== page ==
Hollow Form Picture Tutorial

You never know when a very small idea that is just a flicker turns into a consuming event. Such an idea came when I was making hollow pendants from the round dapping block. I tired of those quickly and wanted to do my own shapes. While researching it I came to the conclusion that I didn’t want nor could I afford a hydraulic press and a pitch pot. So what to do: make your own with collected scraps and some bondo. We have leftovers from the many projects that we do and I keep things I should probably throw out but “OOPS” might need that someday.

A picture tutorial of the steps to make a hollow form set up: With each picture I will add a few words to explain.

One of the hollows from the doming block.

Supplies you need. We had some aluminum left over from making mold frames for the RTV molds. I used Sculpey to press the object into since I needed half of the oval. The Sculpey is easy to pull out when the Bondo has cured. I only filled the frame 1/3rd with Sculpey and pressed the oval shape into it. Before you mix up the bondo you need to spray the complete form with mold release. All on the inside. Make sure you get a very good coat so the bondo won’t stick to “anything”. I spray and then wait a little bit and then spray again. Be generous… Mix the bondo according to directions on the container. Pour on top of the oval slowly so you don’t get air pockets. Set aside and let cure. It will get very hot and when it is cool to the touch you can take it all apart. The little voids in this first one did not interfere with the shape. 

To get a crisp edge on your copper and have a line to follow when you saw your piece out you need the brass plate. The opening in the brass plate needs to be the same shape as your oval. I put a few layers of scotch tape on the bondo to trace pattern that I could transfer to the brass. Drill holes on each corner and bolt together to keep secure. I used the brass plate to position the holes for the copper after I annealed it. You can do this for each additional copper sheet. While you are marking the copper for the holes also mark your oval so you have an idea as to where to start dapping when it is all bolted together. Bolt it all together making sure that the brass plate is under the annealed copper. Ask me why I know this…..since I put the brass on top one time.  A heart that I carved and made two set-ups since it would be opposing and not symmetrical like the oval and circles I had been doing. A good dapping with the steel dapping tools. Bigger tools to make the heart a little smoother. There are so many textures you could do. After you have sawed out your shape it needs to be sanded very flat so the two sides come together nicely. Also you need to file a round shape where the jumping will go. There may need to be a little tweaking to get everything lined up. Clean one heart close to the edges for the flux to stick. You don’t need to clean anything else. You just need a clean place for the solder and flux to adhere to. We use Handy Flux. I started with it and have never changed since I got used to it and it works for me.  I flatten my wire solder to thin it out. It makes it easier to lay close to the edge of the piece. I cut it into little snippets and use more that you think you should. It will fill up the seam and keep any excess inside. You just want to be assured that you have enough and there will be no voids in your seam.  I heat the flux and snippets so slow that the flux dries out and the snippets don’t jump around. Take your time here with a very soft flame and pick any pieces that jump. You want your soldier to be close to the seam so it will wick when you torch it.  After the solder is half melted you need to file the edge flat again to clean it. You need to hold your piece down so the heat and solder will not make it jump and reposition itself. The third hand gives just enough pressure to keep it in position but not distort it by mashing it. I have a vacuum hose close to my soldering station. Right after the seam has soldered I add the jumpring. I don’t pickle the piece at any time.  I hold the hot piece up to my vacuum hose to cool it off instead of plunging it into water. Cools slower and does not shock it. The finished and softly polished hollow heart.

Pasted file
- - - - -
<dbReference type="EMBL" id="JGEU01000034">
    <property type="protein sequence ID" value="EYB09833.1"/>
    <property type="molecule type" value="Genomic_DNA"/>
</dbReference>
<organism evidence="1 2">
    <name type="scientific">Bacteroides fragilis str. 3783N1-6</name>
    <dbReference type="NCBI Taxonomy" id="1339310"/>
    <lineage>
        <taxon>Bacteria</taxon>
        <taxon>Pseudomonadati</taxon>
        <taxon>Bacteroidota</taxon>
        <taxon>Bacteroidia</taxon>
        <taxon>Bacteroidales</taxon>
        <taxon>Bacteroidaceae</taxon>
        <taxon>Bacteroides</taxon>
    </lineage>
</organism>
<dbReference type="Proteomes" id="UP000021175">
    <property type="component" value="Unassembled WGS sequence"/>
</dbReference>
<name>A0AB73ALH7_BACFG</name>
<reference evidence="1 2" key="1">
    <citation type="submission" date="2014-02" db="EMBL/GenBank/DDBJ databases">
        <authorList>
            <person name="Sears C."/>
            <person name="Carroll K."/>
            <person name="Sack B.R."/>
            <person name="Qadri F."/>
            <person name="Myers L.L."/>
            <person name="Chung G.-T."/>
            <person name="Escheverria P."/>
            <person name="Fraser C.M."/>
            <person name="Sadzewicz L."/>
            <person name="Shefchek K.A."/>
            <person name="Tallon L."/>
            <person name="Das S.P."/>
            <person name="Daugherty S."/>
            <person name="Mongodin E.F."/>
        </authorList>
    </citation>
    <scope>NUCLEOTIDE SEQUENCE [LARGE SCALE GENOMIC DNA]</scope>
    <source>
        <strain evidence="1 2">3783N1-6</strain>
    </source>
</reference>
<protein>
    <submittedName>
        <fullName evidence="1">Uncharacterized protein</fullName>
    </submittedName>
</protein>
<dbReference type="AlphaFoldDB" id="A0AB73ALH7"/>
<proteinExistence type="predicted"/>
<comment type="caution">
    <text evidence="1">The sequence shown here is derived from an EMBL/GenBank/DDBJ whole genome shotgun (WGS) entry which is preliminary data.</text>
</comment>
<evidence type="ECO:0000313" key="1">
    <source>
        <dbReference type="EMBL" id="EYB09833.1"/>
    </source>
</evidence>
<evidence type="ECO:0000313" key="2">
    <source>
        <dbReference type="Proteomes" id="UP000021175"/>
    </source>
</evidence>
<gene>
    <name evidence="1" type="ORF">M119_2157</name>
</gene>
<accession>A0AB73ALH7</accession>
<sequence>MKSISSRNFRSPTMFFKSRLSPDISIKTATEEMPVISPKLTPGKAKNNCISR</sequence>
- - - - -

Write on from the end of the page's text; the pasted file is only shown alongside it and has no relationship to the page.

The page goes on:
I hope this makes sense and if there are any questions I will be glad to respond.